How do we increase the intensity level at school? A more expansive level of computing.
My take: Computing isn’t being chained to a computer. It’s computational thinking. This requires making self-advocates out of learners. I push my students to brag on themselves – show your parents your work, tell them all the work, thinking, studying, trial-and-error that went into what you made.
*Building something is better than being passive.
Cardboard: The gateway drug. Love it:
“School is about giving kids access to the experience and expertise they need.”
Question for Gary Stager: What would you put in a maker space?
- 3D printer
- More green walls
- Cutters – lazer, vinyl (stickers, letters), wood
- Makey Makey, arduino.
- Recycled-to-upcycled materials
- Quiet spaces
- Advice: Don’t buy a lot at once – tech changes, prices change
*What isn’t building something:
- Curriculum according to app availability
- Only one hour of code
- “This is what your project should look like when you’re done.” (Permissible when process is the objective)
Inspired – I appreciate the boundaries provided by the MYP Design framework, and yet I know first hand how learners perform when minimal criteria are mandated but the field for creativity is wide open. How to allow that in Design?
Hopeful – For every student there is a unique trajectory – or there should be – so here’s hoping that school evolves to fulfil a mandate of revelation for the individual.
Creative – I am reminded again of Tom Kelley‘s anthropological exercise, What can I learn from watching _*__ in action?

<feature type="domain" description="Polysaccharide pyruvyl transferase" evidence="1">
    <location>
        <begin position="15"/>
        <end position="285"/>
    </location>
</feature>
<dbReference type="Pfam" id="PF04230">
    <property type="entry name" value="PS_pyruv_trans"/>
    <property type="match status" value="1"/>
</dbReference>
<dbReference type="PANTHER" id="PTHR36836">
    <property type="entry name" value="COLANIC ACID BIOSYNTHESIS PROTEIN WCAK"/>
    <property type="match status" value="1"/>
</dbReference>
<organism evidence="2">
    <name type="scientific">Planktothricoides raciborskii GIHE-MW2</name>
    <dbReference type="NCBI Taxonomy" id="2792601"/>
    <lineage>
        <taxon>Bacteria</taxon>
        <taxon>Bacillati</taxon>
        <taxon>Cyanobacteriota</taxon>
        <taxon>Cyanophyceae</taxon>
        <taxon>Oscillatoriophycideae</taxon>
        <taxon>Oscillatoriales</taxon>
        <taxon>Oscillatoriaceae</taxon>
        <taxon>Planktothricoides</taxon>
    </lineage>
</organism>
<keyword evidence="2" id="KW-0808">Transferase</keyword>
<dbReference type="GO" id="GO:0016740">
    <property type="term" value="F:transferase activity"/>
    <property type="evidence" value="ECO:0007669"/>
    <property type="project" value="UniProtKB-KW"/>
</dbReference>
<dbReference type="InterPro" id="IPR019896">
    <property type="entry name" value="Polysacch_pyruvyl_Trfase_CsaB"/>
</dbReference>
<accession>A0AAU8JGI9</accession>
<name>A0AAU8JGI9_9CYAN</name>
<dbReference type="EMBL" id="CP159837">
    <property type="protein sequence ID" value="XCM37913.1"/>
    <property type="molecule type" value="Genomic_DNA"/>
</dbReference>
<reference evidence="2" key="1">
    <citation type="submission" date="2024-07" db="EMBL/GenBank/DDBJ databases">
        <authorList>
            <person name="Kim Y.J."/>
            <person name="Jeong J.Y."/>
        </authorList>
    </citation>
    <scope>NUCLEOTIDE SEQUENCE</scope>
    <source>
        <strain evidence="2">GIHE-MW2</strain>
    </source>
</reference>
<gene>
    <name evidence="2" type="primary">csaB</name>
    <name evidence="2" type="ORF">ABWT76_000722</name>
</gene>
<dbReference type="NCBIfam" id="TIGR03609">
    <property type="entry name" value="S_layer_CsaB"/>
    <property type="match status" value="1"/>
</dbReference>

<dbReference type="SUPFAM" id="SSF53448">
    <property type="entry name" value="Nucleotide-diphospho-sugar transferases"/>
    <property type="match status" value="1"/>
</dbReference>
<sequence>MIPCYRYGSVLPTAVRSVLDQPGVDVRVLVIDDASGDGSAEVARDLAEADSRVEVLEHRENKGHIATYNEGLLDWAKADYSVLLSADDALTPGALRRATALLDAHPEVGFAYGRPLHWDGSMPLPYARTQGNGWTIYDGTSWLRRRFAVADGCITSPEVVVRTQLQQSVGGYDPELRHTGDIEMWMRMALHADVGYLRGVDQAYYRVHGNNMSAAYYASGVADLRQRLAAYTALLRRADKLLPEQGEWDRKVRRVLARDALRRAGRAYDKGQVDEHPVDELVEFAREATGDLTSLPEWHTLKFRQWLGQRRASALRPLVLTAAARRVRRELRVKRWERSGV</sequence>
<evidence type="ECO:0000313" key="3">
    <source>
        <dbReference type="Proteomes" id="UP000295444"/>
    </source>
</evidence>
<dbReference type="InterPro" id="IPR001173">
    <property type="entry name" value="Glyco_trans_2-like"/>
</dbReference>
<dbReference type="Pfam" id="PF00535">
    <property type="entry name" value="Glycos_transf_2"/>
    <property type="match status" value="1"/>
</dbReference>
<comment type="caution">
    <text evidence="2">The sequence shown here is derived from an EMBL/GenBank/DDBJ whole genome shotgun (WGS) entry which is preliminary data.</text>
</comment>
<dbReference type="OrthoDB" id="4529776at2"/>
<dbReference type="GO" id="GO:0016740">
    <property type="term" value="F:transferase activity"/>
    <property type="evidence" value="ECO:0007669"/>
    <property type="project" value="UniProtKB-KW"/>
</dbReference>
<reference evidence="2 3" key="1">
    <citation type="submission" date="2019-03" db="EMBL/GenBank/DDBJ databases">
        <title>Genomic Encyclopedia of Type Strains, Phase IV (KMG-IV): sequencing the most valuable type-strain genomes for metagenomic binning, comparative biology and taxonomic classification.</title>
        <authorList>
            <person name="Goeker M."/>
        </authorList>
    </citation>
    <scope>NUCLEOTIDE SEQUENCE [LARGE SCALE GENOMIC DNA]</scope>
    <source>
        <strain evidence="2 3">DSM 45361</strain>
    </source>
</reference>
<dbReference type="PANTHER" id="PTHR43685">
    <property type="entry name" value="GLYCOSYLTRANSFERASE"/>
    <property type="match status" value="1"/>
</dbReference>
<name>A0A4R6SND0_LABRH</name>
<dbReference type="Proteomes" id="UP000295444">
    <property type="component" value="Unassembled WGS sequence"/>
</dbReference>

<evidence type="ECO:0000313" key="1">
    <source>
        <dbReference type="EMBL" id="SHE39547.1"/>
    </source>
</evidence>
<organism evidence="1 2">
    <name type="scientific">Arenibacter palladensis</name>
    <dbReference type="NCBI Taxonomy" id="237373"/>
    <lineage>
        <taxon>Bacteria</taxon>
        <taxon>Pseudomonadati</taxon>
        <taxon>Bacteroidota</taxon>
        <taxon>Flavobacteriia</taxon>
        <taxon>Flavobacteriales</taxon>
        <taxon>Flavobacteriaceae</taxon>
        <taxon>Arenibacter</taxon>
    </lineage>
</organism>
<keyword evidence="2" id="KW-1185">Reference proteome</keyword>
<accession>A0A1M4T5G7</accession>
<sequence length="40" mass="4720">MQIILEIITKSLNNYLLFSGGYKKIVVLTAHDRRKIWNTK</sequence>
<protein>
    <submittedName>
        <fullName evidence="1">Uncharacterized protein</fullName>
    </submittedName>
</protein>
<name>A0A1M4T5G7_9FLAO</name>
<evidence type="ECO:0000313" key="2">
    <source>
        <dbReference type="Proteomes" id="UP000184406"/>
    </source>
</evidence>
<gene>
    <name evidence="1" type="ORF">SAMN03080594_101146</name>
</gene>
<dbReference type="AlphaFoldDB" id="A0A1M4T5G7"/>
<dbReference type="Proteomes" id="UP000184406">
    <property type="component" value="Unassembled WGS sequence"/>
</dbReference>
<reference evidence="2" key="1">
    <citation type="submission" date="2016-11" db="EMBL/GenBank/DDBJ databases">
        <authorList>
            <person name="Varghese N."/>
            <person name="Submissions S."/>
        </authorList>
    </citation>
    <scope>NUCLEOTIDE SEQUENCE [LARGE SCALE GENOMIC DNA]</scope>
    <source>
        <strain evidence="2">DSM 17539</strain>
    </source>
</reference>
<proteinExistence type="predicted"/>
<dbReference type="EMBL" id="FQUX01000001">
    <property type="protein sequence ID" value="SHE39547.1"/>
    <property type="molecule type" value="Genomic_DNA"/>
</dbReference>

- *The Chef to his staff: “This is what the entree looks like. I don’t care what you do with the vegetables.” From which I brought to my classroom, “Here is what I need from you as your English teacher – show me you understand theme and can back up your assertion with evidence. It’s up to you how you do it.” This approach turned out the most creative and effective presentations in my ten year of teaching. I would like to do more of that in Design. Here’s a design challenge with design specifications – meet that need.
- *The Toy Designers: Their workshop was an organised mess – a huge worktable surrounded by shelves of tools, materials, and general stuff, so that whenever inspiration struck, a potential solution was within reach. How to have both physical and virtual tinkering spaces?
Challenged – Friction: At what points do we step out of learners’ way so they have room to explore, learn from experience, and increase creativity, and when do we remember Luke on Modern Family, “I’m only 12! I need boundaries.”
Forward: Think globally. Act Locally.